This is not the form of national government envisioned in the Law of God or the mind of Paul.
Recovering a limited national government
We need a national government, to be sure, and in the divine economy national governments are no less important than local governments. However, our present experiment in ever-expanding national government has become more a burden on the nation than a boon. Government is today the largest employer, creating a burden of taxation to support itself, and an equal burden of laws and regulations to justify its existence. America needs a strong national government, but not one that, by its sheer weight and size, merely gives the appearance of strength. Strength in national government is a function of justice, not size.
We need a government more like that envisioned and established by the founders of this country, and less like the one that presently is devoting most of its efforts to ensure that autonomy and prosperity are the privilege and possession of all Americans, whatever it takes.
The present course of national government in America portends ruin for the nation in the future. We need a new vision of the future, one rooted in and focused on justice and love, and a reformed national government to help us along the way to that vision. It may take generations to recover a proper national government, but it will not happen unless some begin seeking and working for it.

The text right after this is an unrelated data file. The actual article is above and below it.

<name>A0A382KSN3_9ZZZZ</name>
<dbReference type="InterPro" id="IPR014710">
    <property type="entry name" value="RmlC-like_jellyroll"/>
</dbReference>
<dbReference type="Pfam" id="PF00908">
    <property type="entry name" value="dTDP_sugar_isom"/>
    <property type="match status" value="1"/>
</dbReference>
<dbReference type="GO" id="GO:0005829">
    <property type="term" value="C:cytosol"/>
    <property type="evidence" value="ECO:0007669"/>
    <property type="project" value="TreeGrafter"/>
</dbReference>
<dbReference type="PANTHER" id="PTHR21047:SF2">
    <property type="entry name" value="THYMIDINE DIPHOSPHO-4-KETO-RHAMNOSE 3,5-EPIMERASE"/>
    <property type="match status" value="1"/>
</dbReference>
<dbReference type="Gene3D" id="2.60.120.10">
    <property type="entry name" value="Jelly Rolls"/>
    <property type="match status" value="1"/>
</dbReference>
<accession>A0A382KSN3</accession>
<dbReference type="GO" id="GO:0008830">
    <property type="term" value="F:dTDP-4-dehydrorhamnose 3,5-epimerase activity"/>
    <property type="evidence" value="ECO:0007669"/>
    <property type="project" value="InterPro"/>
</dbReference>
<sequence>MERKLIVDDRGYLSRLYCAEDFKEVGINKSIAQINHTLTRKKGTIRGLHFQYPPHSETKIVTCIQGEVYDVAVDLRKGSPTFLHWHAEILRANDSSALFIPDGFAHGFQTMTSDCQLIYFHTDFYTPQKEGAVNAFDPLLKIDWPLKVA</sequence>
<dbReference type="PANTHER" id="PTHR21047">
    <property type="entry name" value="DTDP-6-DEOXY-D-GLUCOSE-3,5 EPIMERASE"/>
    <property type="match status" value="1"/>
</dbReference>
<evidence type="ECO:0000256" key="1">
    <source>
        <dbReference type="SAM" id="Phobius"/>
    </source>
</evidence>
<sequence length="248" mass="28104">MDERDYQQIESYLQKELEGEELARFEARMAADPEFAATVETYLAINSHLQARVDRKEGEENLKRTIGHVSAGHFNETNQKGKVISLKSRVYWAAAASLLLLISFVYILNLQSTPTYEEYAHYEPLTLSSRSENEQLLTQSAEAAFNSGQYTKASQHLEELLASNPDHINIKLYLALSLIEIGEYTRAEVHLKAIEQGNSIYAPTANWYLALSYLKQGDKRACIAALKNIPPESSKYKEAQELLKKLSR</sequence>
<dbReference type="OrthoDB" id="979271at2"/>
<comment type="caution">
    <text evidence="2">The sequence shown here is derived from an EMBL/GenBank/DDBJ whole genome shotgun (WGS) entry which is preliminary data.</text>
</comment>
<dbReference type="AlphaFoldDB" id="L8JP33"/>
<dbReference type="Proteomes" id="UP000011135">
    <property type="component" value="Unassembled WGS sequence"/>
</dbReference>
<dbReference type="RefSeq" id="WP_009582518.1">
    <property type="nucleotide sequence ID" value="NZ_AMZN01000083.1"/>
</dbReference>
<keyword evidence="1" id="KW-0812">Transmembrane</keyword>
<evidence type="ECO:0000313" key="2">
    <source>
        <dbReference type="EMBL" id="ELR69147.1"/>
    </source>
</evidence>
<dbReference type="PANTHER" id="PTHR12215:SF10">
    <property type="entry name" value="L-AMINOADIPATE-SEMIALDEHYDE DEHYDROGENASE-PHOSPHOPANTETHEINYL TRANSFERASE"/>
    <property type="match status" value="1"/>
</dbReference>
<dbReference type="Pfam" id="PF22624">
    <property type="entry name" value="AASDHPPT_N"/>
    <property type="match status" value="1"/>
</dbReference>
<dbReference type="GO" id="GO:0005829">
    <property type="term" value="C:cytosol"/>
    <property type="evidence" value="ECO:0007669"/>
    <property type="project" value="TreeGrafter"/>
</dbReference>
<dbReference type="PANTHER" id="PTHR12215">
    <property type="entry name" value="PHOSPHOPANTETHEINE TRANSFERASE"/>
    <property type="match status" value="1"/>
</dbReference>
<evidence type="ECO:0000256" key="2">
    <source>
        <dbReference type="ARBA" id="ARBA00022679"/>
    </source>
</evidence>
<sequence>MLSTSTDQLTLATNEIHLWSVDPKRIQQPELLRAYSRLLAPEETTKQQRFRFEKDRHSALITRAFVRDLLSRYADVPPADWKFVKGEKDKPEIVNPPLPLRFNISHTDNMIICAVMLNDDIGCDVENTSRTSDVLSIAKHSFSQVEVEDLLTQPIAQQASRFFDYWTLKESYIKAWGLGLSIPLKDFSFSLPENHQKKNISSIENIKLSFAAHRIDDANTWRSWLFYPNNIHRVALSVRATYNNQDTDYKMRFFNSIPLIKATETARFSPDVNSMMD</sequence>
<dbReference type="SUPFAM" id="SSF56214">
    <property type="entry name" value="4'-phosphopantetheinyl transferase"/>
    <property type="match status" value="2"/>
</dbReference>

1. What can Christians do to return our national government to a more Biblical framework?
2. Do you think this is possible? Can we make a difference, even though it takes a generation or more? If you do, if you really think God can use us in this way, what will you do to make it so?
3. What will be the likely result if believers fail to be more active in all the arenas where public policy is forged?
Next steps—Transformation: Add something to your prayers, your conversation, and your work that is aimed at bringing more of the goodness and glory of God into the workings of our national government.
T. M. Moore
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Except as indicated, all Scriptures are taken from the New King James Version. © Copyright 1982 by Thomas Nelson, Inc. Used by permission. All rights reserved.